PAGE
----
The Martin Trust Center for Entrepreneurship focuses on teaching MIT students the proven frameworks and processes to start a business. The program equally has a professional advisors’ network to mentor participants and gives awards to recognize students that have committed time, energy and capital toward future generations of entrepreneurs. MIT alumnus Bill Aulet has even written a book called Disciplined Entrepreneurship, which is a 24-step guide to building innovation-based ventures. 

Many of the colleges like Northeastern University, Babson College and Boston University, host career fairs and expos concentrating on different job sectors. There are also a number of Boston-born and based HR technologies to source and assess talent in the area. Workable recruitment software is popular, and the company has held events in Boston to discuss what it takes to impress and hire top tech talent in the northeast. 

Elsewhere, Predictive Index is a talent-optimization platform that gives local companies a suite of tools to find, curate and manage recruitment efforts. ClearCompany, another Boston native, is a talent management software provider that plays a big role in the city’s HR tech space. Alternatively, VentureFizz has a sizable reach when searching for tech talent in the area.

 

Where Can I Get Early Stage Funding? 

Boston’s funding landscape has plenty of different funding routes, from traditional VC to alternative means of accessing capital. The local government has a range of grants for new businesses in specific sectors: for example, environmental grants and financing from the Massachusetts Clean Energy Center for those in green verticals. 

The SBA (a government-run agency) has a list of approved business loan lenders, as well as virtual courses to help entrepreneurs find funding best suited to them. Additionally, the New England Venture Capital Association has an investor database for local investors, and Grants.gov compiles any federal grants that are available.

For angel investment, Boston Harbor Angels invests in high-growth, early stage companies in IT, life sciences, specialty materials, aviation and more. With more than 70 active members, angels have invested in more than 70 startups since 2004. TiE Boston is another angel group and has invested in more than 24 companies, contributing $4 million in 2017 alone. Beacon Angels and MIT Alumni Angels of Boston are also active in the area.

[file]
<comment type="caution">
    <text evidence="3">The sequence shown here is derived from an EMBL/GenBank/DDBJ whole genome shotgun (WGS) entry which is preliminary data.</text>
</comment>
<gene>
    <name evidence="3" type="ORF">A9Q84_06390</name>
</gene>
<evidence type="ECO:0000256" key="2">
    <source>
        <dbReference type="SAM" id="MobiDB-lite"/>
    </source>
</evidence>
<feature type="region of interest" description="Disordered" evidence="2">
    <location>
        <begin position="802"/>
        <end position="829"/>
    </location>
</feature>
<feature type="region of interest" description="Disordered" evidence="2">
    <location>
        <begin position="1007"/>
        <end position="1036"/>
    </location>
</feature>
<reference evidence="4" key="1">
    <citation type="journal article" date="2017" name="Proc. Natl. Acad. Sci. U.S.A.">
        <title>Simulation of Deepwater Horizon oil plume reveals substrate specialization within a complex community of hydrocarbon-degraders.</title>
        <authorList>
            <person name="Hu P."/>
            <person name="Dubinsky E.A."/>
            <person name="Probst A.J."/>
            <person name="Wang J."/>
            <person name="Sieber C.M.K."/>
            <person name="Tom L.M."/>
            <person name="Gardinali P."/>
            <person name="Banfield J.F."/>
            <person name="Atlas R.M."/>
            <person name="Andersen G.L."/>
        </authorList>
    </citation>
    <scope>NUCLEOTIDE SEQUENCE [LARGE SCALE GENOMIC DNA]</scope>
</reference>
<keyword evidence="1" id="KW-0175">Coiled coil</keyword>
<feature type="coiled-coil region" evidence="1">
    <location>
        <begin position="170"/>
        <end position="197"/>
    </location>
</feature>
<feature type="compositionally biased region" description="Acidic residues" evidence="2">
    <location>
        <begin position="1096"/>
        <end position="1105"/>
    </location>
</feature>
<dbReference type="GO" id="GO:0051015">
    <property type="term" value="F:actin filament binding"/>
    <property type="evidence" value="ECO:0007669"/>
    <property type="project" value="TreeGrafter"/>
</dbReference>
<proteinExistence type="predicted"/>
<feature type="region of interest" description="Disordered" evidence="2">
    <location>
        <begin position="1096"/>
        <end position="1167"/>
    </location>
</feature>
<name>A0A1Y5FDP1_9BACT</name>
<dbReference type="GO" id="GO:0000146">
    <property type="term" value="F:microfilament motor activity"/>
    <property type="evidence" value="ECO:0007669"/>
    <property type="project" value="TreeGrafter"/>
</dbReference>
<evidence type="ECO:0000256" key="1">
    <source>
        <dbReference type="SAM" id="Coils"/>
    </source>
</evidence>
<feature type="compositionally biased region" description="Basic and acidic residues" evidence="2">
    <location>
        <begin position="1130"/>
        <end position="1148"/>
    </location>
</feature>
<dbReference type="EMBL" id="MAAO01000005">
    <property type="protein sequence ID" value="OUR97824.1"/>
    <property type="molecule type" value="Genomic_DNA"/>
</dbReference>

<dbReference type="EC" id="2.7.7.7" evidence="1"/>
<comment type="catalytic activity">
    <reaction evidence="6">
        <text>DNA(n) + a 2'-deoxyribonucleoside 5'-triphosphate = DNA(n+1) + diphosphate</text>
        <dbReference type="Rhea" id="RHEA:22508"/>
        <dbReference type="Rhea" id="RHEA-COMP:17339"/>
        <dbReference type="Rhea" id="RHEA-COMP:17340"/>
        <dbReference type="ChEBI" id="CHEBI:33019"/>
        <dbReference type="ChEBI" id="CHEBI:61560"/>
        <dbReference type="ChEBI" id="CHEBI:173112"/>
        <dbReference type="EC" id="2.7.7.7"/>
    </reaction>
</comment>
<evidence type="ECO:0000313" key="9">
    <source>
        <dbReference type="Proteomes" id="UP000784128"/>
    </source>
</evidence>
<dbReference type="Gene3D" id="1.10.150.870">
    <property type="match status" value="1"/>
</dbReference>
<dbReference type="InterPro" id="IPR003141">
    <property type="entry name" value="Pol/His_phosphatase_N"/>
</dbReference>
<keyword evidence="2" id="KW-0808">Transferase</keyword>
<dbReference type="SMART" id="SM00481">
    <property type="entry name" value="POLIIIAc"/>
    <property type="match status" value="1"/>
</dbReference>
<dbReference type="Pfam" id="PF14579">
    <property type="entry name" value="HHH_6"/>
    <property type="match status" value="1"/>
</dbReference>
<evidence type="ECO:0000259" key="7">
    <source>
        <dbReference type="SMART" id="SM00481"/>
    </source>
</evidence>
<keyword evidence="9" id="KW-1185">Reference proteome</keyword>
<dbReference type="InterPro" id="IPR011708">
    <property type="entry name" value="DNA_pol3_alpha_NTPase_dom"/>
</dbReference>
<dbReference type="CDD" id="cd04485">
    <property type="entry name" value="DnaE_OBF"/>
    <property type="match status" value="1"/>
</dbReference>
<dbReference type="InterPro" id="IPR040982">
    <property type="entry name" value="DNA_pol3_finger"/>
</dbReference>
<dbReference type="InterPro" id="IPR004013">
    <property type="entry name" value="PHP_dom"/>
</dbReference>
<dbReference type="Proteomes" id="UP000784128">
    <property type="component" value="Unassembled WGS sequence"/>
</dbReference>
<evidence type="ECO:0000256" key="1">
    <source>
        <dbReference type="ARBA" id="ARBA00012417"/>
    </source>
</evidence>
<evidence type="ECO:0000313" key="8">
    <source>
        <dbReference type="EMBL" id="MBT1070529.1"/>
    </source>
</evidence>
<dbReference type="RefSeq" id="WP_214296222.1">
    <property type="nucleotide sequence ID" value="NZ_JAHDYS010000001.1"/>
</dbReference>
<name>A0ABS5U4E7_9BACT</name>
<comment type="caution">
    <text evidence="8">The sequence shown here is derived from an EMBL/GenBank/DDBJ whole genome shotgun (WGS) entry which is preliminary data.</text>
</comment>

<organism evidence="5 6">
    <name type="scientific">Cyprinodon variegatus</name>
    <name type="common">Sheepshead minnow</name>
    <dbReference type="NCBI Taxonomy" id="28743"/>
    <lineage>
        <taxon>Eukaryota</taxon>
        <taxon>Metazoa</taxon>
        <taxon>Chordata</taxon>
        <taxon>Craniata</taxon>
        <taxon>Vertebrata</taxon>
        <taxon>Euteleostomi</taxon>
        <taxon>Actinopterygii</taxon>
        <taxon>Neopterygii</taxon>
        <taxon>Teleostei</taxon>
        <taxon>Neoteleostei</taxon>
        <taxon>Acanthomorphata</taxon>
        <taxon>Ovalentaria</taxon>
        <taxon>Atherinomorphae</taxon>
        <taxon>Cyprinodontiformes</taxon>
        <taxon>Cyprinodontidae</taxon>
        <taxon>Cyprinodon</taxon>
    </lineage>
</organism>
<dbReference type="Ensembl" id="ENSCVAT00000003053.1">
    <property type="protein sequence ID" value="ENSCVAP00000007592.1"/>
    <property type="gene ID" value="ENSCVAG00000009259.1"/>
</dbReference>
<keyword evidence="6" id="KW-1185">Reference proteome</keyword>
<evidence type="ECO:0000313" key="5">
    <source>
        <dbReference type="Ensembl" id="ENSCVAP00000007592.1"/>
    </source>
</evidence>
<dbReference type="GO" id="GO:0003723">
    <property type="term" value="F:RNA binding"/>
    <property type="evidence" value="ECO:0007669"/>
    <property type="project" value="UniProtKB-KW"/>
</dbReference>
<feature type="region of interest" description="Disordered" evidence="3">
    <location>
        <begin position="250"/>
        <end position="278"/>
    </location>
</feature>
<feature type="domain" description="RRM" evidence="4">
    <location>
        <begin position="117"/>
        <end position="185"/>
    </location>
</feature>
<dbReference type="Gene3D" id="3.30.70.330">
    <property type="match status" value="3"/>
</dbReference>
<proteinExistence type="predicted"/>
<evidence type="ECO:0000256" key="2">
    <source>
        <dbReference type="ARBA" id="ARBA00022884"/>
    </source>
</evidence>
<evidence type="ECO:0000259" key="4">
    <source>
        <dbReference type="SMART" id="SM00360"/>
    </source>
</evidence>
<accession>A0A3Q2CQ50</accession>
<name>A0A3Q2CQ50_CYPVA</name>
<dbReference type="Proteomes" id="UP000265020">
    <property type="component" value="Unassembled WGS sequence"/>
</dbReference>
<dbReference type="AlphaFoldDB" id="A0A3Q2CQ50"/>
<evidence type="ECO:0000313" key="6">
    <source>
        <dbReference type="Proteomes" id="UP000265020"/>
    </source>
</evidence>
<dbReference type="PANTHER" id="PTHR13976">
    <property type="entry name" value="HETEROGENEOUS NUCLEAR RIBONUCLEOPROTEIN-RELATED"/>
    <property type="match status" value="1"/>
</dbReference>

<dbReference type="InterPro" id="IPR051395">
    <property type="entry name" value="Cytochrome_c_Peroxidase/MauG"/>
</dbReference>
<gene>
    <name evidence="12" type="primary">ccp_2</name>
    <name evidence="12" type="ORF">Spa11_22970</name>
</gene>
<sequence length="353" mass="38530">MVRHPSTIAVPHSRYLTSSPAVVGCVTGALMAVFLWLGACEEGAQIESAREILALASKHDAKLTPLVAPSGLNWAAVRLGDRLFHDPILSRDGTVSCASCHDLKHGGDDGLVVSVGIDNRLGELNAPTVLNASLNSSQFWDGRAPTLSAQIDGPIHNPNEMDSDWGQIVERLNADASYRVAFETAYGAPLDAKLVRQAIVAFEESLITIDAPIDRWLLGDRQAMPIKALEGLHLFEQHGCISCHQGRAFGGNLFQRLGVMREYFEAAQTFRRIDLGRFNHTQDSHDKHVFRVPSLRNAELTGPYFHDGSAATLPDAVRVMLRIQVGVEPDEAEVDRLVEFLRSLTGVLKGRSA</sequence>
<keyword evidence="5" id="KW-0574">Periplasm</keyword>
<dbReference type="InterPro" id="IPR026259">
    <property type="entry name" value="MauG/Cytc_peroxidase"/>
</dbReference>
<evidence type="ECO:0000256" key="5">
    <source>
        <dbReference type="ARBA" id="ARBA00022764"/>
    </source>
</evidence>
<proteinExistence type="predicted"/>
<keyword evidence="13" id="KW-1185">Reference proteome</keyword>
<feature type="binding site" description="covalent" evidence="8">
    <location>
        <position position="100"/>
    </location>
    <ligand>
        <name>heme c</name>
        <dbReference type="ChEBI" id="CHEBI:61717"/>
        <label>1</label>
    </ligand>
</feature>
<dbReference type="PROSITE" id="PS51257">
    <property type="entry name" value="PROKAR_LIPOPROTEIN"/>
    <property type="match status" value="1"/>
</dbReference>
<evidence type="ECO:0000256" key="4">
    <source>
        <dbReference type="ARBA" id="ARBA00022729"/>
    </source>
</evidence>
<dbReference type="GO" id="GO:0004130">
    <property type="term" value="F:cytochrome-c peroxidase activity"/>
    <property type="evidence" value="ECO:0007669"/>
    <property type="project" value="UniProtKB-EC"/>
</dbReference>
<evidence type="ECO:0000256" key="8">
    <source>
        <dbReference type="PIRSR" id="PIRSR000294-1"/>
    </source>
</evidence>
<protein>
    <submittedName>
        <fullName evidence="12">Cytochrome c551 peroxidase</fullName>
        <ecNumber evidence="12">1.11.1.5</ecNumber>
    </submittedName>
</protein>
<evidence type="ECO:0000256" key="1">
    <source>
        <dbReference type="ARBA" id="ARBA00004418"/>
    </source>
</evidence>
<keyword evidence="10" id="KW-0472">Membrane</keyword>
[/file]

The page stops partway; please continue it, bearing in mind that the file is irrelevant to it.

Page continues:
Startup competitions in Boston offer funding to winners, and are a great way to get startups a literal platform at the same time. MIT $100K brings together VCs, serial entrepreneurs and prototyping funds, and gives away $300,000 in non-dilutive funding to early stage startups. SparkTank is a competition hosted by Brandeis International Business School, where staff, students and alumni pitch for $50,000 in prize money. 

MassChallenge is a nonprofit organization and global network of innovators targeting large-scale problems in society. The accelerator and its partners provide annual awards for selected startups in its cohorts, and last year, they gave $1.4 million in prizes to startups ( including four from Boston). MassChallenge has an office space in the city and offers specialized programs in fintech and healthtech verticals.

Underrepresented, women, LGBTQ and veteran founders can also receive financial support and advice from a variety of entities across the state, such as charities, corporations, nonprofits and the federal government.

 

What’s the Cost and Quality of Life in Boston?

In 2019, Deutsche Bank ranked Boston ranked eighth overall in the world for best quality of life — ahead of San Francisco. The survey also found that Boston is relatively affordable to visit, meaning locals can enjoy a steady stream of visitors from out of town. More recently, Boston was rated the state capital with the best quality of life in the United States.

According to data from NerdWallet, the median salary in Boston is $51,737, while the median cost for rent for a two-bedroom apartment is $3,375, and 3-bedroom homes sell for $714,900. The city scores high in walkability, and the average commute time to work is 28.6 minutes. Public transit is also very accessible and includes a subway, bus, commuter rail, water taxis and a ferry network.

To register a business in Boston, founders have to pay a filing fee of $65 and an additional $35 fee if the person doesn’t live in Massachusetts but conducts business there. To launch a Massachusetts LLC costs $500, which is paid to the Massachusetts Secretary of the Commonwealth. There’s also a $500 annual report fee; however, many early stage companies will pay $275 to get started and then $125 per year for the report fee.

Boston ticks all the boxes for starting a business. The community, resources, infrastructure and quality of life make it a clear choice for entrepreneurs looking to escape the sky-high prices and insularity of Silicon Valley. The city is already incubating the next generation of founders and disruptive companies — and the door is wide open for others to come in.